October 2, 2010

Katharina Wulff: "A discomfiting formal eccentricity that borders on the grotesque and amateurish"

 Katharina Wulff, Untitled,  2010, oil and charcoal on canvas, 47.25 x 63" 

 Katharina Wulff, installation view.

Katharina Wulff,Untitled, oil and charcoal on canvas, 18 x 16"

Berlin-born and Marrakech-based, Katharina Wulff has been exhibiting in Europe for the past ten years and the current exhibition at Green Naftali, her second solo show in NYC, is a sequel to an exhibition presented last spring at Galerie Daniel Buchholz in Cologne. In ArtForum, which has selected the show as a Critics' Pick, Sam Pulitzer reports that “Hysteric Whimsy,” which is the translation of the German title, wanwizzi, describes much recent figurative painting. "The idea of paintings whose subjectively tailored idiosyncrasies, their very wanwizzi, lie in an ability to effectively claim ownership of the masterful subjects of premodernist painting—this, despite obvious ironies, draws artists such as John Currin, Lukas Duwenhogger, and Mark Ryden into dangerously close proximity. Or consider, on the other hand, the work of Karen Kilimnik and Elizabeth Peyton, where the uniform lack of a master’s surface is the distinguishing feature; such work, given its fluent inability to disown prescribed social motifs, speaks the master’s tongue despite its unorthodox accent.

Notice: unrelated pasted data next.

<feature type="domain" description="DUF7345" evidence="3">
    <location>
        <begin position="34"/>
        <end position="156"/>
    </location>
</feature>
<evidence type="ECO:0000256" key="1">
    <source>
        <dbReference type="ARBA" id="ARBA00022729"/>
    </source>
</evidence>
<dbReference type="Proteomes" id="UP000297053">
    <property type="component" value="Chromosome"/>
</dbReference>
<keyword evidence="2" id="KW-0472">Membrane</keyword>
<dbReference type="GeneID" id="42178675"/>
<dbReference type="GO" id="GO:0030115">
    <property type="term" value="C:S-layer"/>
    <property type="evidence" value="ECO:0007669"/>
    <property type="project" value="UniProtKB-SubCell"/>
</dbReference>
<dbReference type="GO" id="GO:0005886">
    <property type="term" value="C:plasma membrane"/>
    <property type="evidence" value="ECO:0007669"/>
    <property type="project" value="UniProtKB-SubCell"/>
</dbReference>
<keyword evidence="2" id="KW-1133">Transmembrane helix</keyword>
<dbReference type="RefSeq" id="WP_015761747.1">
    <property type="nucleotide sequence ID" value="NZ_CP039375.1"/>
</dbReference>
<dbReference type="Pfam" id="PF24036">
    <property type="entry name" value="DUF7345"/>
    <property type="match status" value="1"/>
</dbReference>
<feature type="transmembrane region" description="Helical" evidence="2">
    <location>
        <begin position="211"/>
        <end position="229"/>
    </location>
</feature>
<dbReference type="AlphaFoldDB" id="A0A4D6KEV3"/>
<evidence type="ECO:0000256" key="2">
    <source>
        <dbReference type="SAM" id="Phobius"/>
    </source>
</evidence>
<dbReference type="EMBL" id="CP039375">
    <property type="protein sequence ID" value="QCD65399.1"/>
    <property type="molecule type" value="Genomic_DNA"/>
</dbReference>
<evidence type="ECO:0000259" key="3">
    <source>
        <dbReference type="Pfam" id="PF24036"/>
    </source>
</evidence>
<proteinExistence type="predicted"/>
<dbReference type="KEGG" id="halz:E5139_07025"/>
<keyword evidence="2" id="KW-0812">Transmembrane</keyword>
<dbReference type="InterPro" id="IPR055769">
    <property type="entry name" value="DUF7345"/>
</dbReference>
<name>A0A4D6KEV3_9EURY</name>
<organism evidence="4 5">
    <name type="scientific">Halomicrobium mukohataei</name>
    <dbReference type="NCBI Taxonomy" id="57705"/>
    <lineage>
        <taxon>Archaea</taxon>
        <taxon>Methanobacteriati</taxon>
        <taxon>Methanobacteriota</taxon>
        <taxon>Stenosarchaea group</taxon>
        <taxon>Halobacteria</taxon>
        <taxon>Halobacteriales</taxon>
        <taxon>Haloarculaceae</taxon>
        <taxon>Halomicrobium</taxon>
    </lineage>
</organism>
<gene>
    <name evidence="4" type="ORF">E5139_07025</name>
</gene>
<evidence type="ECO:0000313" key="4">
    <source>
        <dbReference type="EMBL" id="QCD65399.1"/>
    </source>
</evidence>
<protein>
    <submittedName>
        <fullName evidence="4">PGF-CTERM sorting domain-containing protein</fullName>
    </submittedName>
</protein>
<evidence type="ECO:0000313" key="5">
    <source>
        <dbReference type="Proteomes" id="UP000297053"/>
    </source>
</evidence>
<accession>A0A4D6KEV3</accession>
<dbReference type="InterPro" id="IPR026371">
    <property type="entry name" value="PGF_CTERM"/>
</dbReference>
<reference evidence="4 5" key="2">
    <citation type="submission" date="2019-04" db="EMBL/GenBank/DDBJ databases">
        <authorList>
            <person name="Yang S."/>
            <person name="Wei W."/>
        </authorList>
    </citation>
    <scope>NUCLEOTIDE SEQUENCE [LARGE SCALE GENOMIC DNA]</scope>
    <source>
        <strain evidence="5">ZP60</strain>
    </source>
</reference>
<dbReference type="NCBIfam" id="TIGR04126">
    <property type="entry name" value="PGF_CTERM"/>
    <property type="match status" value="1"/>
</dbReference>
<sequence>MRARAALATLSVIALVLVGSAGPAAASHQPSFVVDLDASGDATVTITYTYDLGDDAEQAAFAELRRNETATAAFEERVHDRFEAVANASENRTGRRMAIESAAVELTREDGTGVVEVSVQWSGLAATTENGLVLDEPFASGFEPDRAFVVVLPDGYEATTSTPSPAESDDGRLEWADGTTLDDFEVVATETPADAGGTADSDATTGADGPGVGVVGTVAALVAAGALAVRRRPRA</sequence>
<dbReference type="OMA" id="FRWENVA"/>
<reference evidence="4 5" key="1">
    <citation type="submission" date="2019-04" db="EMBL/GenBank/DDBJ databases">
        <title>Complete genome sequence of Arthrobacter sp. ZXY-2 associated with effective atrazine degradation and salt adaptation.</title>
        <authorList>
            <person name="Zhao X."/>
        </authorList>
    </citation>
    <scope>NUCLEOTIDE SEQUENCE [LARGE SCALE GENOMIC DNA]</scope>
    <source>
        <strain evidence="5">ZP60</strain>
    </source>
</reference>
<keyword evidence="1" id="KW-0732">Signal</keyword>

"Much like the archaic word itself, Wulff’s particular wanwizzi is largely unspoken within the figurative regimes of contemporary art. For in Wulff’s canvases, the uniformity of figures is an uncertain affair. Works are populated with 'unfinished'-looking disruptions: unrendered portraits surrounded by theatrical masks; bodies whose meticulous brushwork trails off into charcoal sketching; landscapes with only faint hints of peopled narratives. Elsewhere in this show, other works are 'too finished,' replete with a discomfiting formal eccentricity that borders on the grotesque and amateurish.

"Drawing heavily on the submodern idioms of Symbolism and Surrealism, Wulff’s technique also echoes modernism’s analytic visuality—namely the C├ęzanne who preferred to paint the space between his apples. Works proceed unpredictably to their completed state, leaving figures fixed in visual moments throughout the psychological and material experience of committing them to canvas; these are interrupted always by a 'hysteric whimsy' that productively fails to seize Wulff’s mannered subjects in a uniformity that might be recognizable to the self-identifying techniques routinely unquestioned by contemporary culture."

"Katharina Wulff," Green Naftali, New York, NY. Through Oct. 16, 2010.

2 comments:

Please, can someone say in a few sentences what Mr. Pulitzer is trying to say? My small aging brain can't take it in.

I was thinking the same thing. A prime example of bad art writing. I rather like some of the paintings, however.